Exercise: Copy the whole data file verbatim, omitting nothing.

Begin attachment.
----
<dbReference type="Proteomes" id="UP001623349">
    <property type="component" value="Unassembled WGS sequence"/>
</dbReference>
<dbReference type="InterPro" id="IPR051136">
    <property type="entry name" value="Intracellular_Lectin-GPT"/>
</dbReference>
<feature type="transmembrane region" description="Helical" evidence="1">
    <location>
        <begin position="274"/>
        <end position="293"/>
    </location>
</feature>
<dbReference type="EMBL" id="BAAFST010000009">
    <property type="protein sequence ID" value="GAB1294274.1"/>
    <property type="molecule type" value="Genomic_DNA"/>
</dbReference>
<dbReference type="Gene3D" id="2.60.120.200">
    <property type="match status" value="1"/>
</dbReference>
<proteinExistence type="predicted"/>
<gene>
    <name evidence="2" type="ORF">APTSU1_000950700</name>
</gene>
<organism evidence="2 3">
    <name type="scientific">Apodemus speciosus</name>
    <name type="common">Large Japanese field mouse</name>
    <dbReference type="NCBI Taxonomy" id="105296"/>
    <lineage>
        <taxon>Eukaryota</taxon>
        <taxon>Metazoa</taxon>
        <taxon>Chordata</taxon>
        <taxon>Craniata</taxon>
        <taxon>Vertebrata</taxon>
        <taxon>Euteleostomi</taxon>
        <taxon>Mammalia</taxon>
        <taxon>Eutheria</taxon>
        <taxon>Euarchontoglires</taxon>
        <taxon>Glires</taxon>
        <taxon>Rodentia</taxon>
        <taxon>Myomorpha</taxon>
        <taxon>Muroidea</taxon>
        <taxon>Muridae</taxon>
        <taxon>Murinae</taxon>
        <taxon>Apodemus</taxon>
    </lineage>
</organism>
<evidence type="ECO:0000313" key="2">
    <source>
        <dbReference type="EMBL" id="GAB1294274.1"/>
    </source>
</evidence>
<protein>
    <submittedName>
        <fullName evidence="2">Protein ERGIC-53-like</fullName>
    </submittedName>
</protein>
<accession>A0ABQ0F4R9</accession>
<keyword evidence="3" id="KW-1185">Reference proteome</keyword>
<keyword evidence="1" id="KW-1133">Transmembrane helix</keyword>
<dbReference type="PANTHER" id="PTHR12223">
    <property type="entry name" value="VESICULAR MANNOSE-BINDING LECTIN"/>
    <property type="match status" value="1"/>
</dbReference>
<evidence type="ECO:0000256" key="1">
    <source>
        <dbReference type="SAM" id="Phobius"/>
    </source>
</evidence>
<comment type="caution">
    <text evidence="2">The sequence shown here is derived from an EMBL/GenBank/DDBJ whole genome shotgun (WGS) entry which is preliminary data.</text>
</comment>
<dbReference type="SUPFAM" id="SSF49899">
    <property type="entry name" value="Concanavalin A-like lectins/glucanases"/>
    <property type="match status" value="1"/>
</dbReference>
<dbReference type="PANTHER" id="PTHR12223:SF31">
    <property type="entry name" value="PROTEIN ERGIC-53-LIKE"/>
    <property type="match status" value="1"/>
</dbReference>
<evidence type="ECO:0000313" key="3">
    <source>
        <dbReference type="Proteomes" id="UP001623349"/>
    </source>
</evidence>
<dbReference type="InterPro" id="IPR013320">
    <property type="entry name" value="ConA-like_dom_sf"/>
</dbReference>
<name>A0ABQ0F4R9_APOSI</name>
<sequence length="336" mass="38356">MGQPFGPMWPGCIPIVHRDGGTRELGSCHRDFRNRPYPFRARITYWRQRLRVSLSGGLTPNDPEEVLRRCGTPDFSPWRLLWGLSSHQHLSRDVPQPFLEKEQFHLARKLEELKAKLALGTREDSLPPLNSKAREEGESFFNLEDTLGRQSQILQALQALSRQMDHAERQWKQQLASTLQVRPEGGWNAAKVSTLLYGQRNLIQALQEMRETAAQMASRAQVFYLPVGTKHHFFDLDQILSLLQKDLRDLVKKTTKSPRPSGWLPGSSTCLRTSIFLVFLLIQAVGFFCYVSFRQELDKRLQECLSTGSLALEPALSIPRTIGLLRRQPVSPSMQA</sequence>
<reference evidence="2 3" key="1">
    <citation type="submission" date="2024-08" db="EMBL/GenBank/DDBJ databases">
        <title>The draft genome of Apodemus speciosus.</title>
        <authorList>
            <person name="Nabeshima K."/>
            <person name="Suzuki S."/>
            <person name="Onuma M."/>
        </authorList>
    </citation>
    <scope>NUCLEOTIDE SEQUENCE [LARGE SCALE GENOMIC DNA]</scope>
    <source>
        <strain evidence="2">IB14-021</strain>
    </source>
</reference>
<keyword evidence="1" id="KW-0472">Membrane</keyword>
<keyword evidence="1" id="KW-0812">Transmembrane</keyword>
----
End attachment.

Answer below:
<dbReference type="Proteomes" id="UP001623349">
    <property type="component" value="Unassembled WGS sequence"/>
</dbReference>
<dbReference type="InterPro" id="IPR051136">
    <property type="entry name" value="Intracellular_Lectin-GPT"/>
</dbReference>
<feature type="transmembrane region" description="Helical" evidence="1">
    <location>
        <begin position="274"/>
        <end position="293"/>
    </location>
</feature>
<dbReference type="EMBL" id="BAAFST010000009">
    <property type="protein sequence ID" value="GAB1294274.1"/>
    <property type="molecule type" value="Genomic_DNA"/>
</dbReference>
<dbReference type="Gene3D" id="2.60.120.200">
    <property type="match status" value="1"/>
</dbReference>
<proteinExistence type="predicted"/>
<gene>
    <name evidence="2" type="ORF">APTSU1_000950700</name>
</gene>
<organism evidence="2 3">
    <name type="scientific">Apodemus speciosus</name>
    <name type="common">Large Japanese field mouse</name>
    <dbReference type="NCBI Taxonomy" id="105296"/>
    <lineage>
        <taxon>Eukaryota</taxon>
        <taxon>Metazoa</taxon>
        <taxon>Chordata</taxon>
        <taxon>Craniata</taxon>
        <taxon>Vertebrata</taxon>
        <taxon>Euteleostomi</taxon>
        <taxon>Mammalia</taxon>
        <taxon>Eutheria</taxon>
        <taxon>Euarchontoglires</taxon>
        <taxon>Glires</taxon>
        <taxon>Rodentia</taxon>
        <taxon>Myomorpha</taxon>
        <taxon>Muroidea</taxon>
        <taxon>Muridae</taxon>
        <taxon>Murinae</taxon>
        <taxon>Apodemus</taxon>
    </lineage>
</organism>
<evidence type="ECO:0000313" key="2">
    <source>
        <dbReference type="EMBL" id="GAB1294274.1"/>
    </source>
</evidence>
<protein>
    <submittedName>
        <fullName evidence="2">Protein ERGIC-53-like</fullName>
    </submittedName>
</protein>
<accession>A0ABQ0F4R9</accession>
<keyword evidence="3" id="KW-1185">Reference proteome</keyword>
<keyword evidence="1" id="KW-1133">Transmembrane helix</keyword>
<dbReference type="PANTHER" id="PTHR12223">
    <property type="entry name" value="VESICULAR MANNOSE-BINDING LECTIN"/>
    <property type="match status" value="1"/>
</dbReference>
<evidence type="ECO:0000256" key="1">
    <source>
        <dbReference type="SAM" id="Phobius"/>
    </source>
</evidence>
<comment type="caution">
    <text evidence="2">The sequence shown here is derived from an EMBL/GenBank/DDBJ whole genome shotgun (WGS) entry which is preliminary data.</text>
</comment>
<dbReference type="SUPFAM" id="SSF49899">
    <property type="entry name" value="Concanavalin A-like lectins/glucanases"/>
    <property type="match status" value="1"/>
</dbReference>
<dbReference type="PANTHER" id="PTHR12223:SF31">
    <property type="entry name" value="PROTEIN ERGIC-53-LIKE"/>
    <property type="match status" value="1"/>
</dbReference>
<evidence type="ECO:0000313" key="3">
    <source>
        <dbReference type="Proteomes" id="UP001623349"/>
    </source>
</evidence>
<dbReference type="InterPro" id="IPR013320">
    <property type="entry name" value="ConA-like_dom_sf"/>
</dbReference>
<name>A0ABQ0F4R9_APOSI</name>
<sequence length="336" mass="38356">MGQPFGPMWPGCIPIVHRDGGTRELGSCHRDFRNRPYPFRARITYWRQRLRVSLSGGLTPNDPEEVLRRCGTPDFSPWRLLWGLSSHQHLSRDVPQPFLEKEQFHLARKLEELKAKLALGTREDSLPPLNSKAREEGESFFNLEDTLGRQSQILQALQALSRQMDHAERQWKQQLASTLQVRPEGGWNAAKVSTLLYGQRNLIQALQEMRETAAQMASRAQVFYLPVGTKHHFFDLDQILSLLQKDLRDLVKKTTKSPRPSGWLPGSSTCLRTSIFLVFLLIQAVGFFCYVSFRQELDKRLQECLSTGSLALEPALSIPRTIGLLRRQPVSPSMQA</sequence>
<reference evidence="2 3" key="1">
    <citation type="submission" date="2024-08" db="EMBL/GenBank/DDBJ databases">
        <title>The draft genome of Apodemus speciosus.</title>
        <authorList>
            <person name="Nabeshima K."/>
            <person name="Suzuki S."/>
            <person name="Onuma M."/>
        </authorList>
    </citation>
    <scope>NUCLEOTIDE SEQUENCE [LARGE SCALE GENOMIC DNA]</scope>
    <source>
        <strain evidence="2">IB14-021</strain>
    </source>
</reference>
<keyword evidence="1" id="KW-0472">Membrane</keyword>
<keyword evidence="1" id="KW-0812">Transmembrane</keyword>